Past is Prologue

Clint Schemmer writes about history, heritage preservation and the American Civil War.  On Facebook: Past is Prologue  On Twitter: @prologuepast  ContactEmail Clint or call 540/374-5424.

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African American heritage group to host Civil War programs

A soldier in the U.S. Colored Troops and his family--the only known such portrait. (LIBRARY OF CONGRESS)

This looks like a terrific set of programs, unlike anything previously done in Culpeper — or Virginia — to the best of my knowledge. I received this press release over the weekend:

On Saturday, July 21, a full day of activities will be hosted by the newly formed African American Heritage Alliance Inc. and co-sponsored by Friends of Wilderness Battlefield.

A wealth of information about the American Civil War has yet to be well told, including civilians’ dilemmas and the common soldier’s stories. However, the greatest void in historical recordation has been the journey of the American slave from bondage to freedom, a tale fraught with danger, enhanced with courage and perseverance, and galvanized by the promise of freedom and independence.

“It is a thrilling story,” said Zann Nelson, AAHA’s co-founder, “and one that begs to be shared. It is intricately intertwined with the happenings of the day: war, deprivation, economics, politics, and the laws of the land.”

In the summer of 1862, Culpeper County, Va., found itself at the core of the fledgling nation’s dilemma.

Organizers of the three-part event have designed a day that will fully engage the participants in the complexities of military strategy, political debate and the impact of such decisions on a small rural community and its citizens both white and black.

Attending the July 21 events will prepare the participant with a greater understanding of the horrific August 9, 1862, battle at Cedar Mountain in Culpeper County. Friends of Cedar Mountain, supported by AAHA, will host a series of events in August to continue the story. For more information on the FoCM’s August events, visit their website – – or email

To register for the July 21 events, visit (follow the links for a printable registration form or to register online), or contact Zann Nelson at 540/547-2395 or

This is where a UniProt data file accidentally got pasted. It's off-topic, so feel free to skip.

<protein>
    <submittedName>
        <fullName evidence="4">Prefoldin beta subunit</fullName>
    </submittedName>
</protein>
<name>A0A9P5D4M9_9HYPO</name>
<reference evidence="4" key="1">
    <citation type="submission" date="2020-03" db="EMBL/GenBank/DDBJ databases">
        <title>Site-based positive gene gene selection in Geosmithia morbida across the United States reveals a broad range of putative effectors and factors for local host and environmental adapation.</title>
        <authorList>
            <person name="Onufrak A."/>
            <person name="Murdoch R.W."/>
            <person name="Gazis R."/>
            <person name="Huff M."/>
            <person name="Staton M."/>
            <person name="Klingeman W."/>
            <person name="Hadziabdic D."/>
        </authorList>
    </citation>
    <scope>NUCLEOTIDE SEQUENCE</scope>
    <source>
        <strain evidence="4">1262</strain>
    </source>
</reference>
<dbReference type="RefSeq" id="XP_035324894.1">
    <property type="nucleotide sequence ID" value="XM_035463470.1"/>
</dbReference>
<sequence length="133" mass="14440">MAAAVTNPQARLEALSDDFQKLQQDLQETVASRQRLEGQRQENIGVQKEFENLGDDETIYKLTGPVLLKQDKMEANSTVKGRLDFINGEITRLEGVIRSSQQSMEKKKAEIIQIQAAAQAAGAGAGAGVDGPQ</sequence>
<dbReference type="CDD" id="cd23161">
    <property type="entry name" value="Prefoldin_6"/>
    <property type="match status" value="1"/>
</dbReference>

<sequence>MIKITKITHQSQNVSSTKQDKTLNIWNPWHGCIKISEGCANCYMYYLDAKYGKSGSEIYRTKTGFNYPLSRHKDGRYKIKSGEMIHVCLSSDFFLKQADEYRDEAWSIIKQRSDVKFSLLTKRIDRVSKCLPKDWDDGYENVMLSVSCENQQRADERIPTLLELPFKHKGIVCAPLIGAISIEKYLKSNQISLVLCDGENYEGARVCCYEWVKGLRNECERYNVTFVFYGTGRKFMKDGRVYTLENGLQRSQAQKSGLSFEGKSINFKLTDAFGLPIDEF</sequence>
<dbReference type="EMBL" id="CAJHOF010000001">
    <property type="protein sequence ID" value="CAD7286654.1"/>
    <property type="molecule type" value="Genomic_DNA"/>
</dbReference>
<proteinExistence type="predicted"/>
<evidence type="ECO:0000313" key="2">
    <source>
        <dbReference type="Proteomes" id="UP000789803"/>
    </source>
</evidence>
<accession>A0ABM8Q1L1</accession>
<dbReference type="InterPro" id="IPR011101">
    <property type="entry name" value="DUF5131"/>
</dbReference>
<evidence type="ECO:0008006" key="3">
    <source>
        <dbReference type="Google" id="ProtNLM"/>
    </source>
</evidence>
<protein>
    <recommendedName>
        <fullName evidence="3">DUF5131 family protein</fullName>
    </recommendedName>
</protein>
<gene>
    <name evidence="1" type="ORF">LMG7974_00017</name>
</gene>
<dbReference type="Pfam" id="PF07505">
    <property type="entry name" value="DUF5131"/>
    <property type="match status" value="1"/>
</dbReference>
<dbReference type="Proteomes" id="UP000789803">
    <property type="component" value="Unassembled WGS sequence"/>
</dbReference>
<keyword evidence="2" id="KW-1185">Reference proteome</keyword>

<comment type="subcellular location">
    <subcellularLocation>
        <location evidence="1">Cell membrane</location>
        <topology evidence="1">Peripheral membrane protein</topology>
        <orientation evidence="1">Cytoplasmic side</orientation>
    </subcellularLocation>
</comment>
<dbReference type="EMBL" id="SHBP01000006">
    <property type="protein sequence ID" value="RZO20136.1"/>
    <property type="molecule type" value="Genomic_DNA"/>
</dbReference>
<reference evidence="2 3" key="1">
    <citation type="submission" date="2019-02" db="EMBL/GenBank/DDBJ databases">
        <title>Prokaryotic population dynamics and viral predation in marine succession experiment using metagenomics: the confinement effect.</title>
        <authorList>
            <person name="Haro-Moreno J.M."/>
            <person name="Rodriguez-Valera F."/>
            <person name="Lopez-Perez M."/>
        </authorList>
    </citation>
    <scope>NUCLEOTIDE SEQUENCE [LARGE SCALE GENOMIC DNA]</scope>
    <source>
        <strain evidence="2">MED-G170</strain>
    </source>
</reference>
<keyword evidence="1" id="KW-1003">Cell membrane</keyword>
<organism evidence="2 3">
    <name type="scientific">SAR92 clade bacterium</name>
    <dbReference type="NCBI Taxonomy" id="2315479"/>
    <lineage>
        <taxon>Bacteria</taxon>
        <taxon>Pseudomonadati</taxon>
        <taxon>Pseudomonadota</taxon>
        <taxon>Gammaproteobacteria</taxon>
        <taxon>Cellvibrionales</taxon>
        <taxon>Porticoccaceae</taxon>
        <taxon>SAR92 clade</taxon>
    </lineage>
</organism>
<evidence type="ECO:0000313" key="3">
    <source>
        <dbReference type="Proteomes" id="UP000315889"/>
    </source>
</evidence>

Want to Go?

SYMPOSIUM: “Anguish and Freedom: The Yankees Descend upon Culpeper:” 

Saturday, July 21, 8:30 a.m. -12:30 p.m.

The Daniel Center at Germanna Community College, Culpeper, VA

Fee: $50 (includes lunch and morning snacks)

Three presentations will address the topics relevant to the summer of 1862 including Lincoln’s policies, military shifts, General Pope’s arrival in Culpeper, the looming question of emancipation and slave refugees and, ultimately, those events’ impact on Culpeper.

Moderator: Clark B. Hall


Daniel Sutherland, PhD, author of 13 books, including Seasons of War: The Ordeal of a Confederate Community

John Hennessy, chief historian of Fredericksburg and Spotsylvania National Military Park

James Bryant, PhD, author and professor of history at Shenandoah University

BUS TOUR: “The Rappahannock: A River to Freedom:” 

Saturday, July 21, 1-5 p.m.

A tightly packed tour with light walking

Departs and returns to the Daniel Center at GCC, Culpeper, VA

FEE:  $60 limited seating; water and snacks included

Clark “Bud” Hall, a noted Civil War historian with an expertise in Culpeper County history, will conduct a first-of-its-kind tour examining the juxtaposition of slave plantations and Union encampments with the Rappahannock River and the subsequent self -emancipation efforts of Culpeper slaves. The tour expects to include several rarely seen stops: mountaintop view of the county, site of its largest slave-holding plantation, a celebrated refugee river crossing, and sites reflecting the return of former slaves to the region as members of the United States Colored Troops.

RECEPTION: “An evening with Dr. Dan Sutherland

6 -8 p.m.

Location:  “Holly Hill,” Reva, VA  (Directions sent with confirmation)

Good food, Virginia wines, excellent company and beautiful venue.

Casual attire;  fee: $50